“Mr. Muir, I suppose?”

“It never crossed my mind,” I said of the small aircraft that buzzed me earlier in the day. By then though, I was making the trek back to the highway in passenger seat of federal vehicle, though I really didn’t understand why.

It was slightly after sun-up when I pulled my truck onto the side of the road. I could see the rocky cliffs in the distance, those that I had plans to explored throughout the day, hoping to find something of interest to think about.

Dodging sage brush, creosote and the occasional rattlesnake or lizard makes for a pleasant hike into the high desert for this writer. If it isn’t something I have observed then it something I have thought about that generally gives me a subject to expound upon later at my computer.

Today, would prove to be exactly that kind of day.

More than two-hours after beginning, I found a shaded spot and set up my camp stool beneath a jagged rock face. I wanted to sit for a couple of minutes, rest, have some water and do some journaling in the notebook I had in my day-pack.

As I got comfortable, I heard a small aircraft’s engine echoing across the escarpment under which I sat. The next thing I knew, the aircraft a yellow and blue Piper J-3 Cub came in low and slow to the west of me.

He was so low and moving so slowly that I could have tossed a rock at him and struck the aircraft with no problem, something I’d never do unless threatened. I could even see the pilot, his large reflective glasses looking at me as he spoke into the headset wrapped from ear to ear and over his mouth.

Six-pages into thought, including being I buzzed by a plane out in the middle of nowhere, I heard the deep hum of an off-road vehicle. Since I was on public lands, I never gave it a second thought other than to know where my pistol was in the event they were a bunch of hooligans looking to have some ‘rowdy fun.’

It’s been known to happen.

Next thing I know, I have a ‘badged’ officer aiming a pistol at me, demanding I keep my hands in sight. As he walks closer, I realize the man is wearing a Bureau of Land Management uniform.

The agent made me get up and walk backwards to him, orders me to my knees and cuffs my hands behind my back. “What are you doing out here?”

“Jus’ exploring the desert and doing some writing.”

“You do know you’re not supposed to be in the area, right?”

“No, I had no idea.”

“Well, there’s a sign at the trail-head and a couple along the trail letting you know you’re trespassing.”

“I didn’t come in from the trail-head. I walk from the highway about four miles east of here.”

“So what did you say you were doing?”

“Exploring and writing. Will you take these damned handcuffs off me?”

“I don’t believe you. People don’t jus’ go for hikes to write. And no.”

“Well, can I sit on my ass, my knees are killing me. There’s water in the pack – have some — along with a snake pistol.”

“No thank you on the water, but I am gonna confiscate your pistol since you’re trespassing.”

Since he ignored my request to get off my knees and to sit like a normal human, I did so on my own. He never said a thing.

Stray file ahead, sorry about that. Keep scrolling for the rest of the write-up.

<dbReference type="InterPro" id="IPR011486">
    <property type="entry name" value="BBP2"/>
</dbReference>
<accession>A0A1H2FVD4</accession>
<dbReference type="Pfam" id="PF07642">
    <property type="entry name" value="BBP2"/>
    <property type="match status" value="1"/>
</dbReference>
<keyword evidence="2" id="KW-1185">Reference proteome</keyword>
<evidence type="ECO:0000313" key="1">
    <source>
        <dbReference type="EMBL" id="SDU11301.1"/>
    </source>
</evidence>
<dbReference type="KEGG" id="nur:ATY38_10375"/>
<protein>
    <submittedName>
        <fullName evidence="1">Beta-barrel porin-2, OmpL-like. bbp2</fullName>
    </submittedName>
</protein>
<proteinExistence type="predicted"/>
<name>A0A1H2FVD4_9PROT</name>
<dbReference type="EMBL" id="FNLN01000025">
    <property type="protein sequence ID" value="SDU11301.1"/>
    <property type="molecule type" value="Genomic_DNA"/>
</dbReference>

“Figured so. Am I walking back to the trail-head or are you transporting me?”


Slowly, he collected my belongings and tagged them as I watched. Within half-an-hour I could hear the four-by-four truck as it bounced up the sandy path, stopping jus’ beyond my line-of-sight amid some sage brush.

This time a woman, in the same uniform came into the clearing and after some talk between the two officers, she came over and asked, “Do you need help up.”

Though my hands were still braced behind me, I rocked forward, rolling my knees under me and staggered to my feet. I stood and waited for her to take me by the arm to her vehicle.

“Trespassing, huh?” she asked her fellow officer.

“Yeah, there jus’ something weird about a guy wandering out here doing nothing but writing.”

“Okay,” she responded, You’ve got all the evidence loaded up, right?”


“See you in town.”

As she slammed her door shut, I asked, “Does this mean we’re headed to the federal building?”

“Yes. I wanna see what the magistrate has to say about this.”

“What do you mean?”

“Well, most likely like you’re thinking,” she responded, “I think this is a bunch of bullshit.”

“Yeah, but I wasn’t gonna belabor the point,” I smiled, “Besides I have a story to write now.”

“So you really are a writer?”

“Yup, I have lots of free time since I lost my paying job, so I fill it with writing, photography and a little painting.”

“You wanna be the new John Muir or something?”

“Or something,” I answered, “I’ll make up my mind once I decide to grow up and quit getting into trouble.”

After a short pause in our conversation, I asked, “If this stuff happened to John Muir when he was alive, do you think he’d have written any of his stories?”

“By stuff, you mean over-regulation and getting arrest for trespassing? Probably not.”

“I was thinking the same – but happily for me, I’m not Mr. Muir.”

She chuckled as I pointed at my truck as we drove by. Later, in the day she would return me to that same truck – without the ‘trespassing’ charges.


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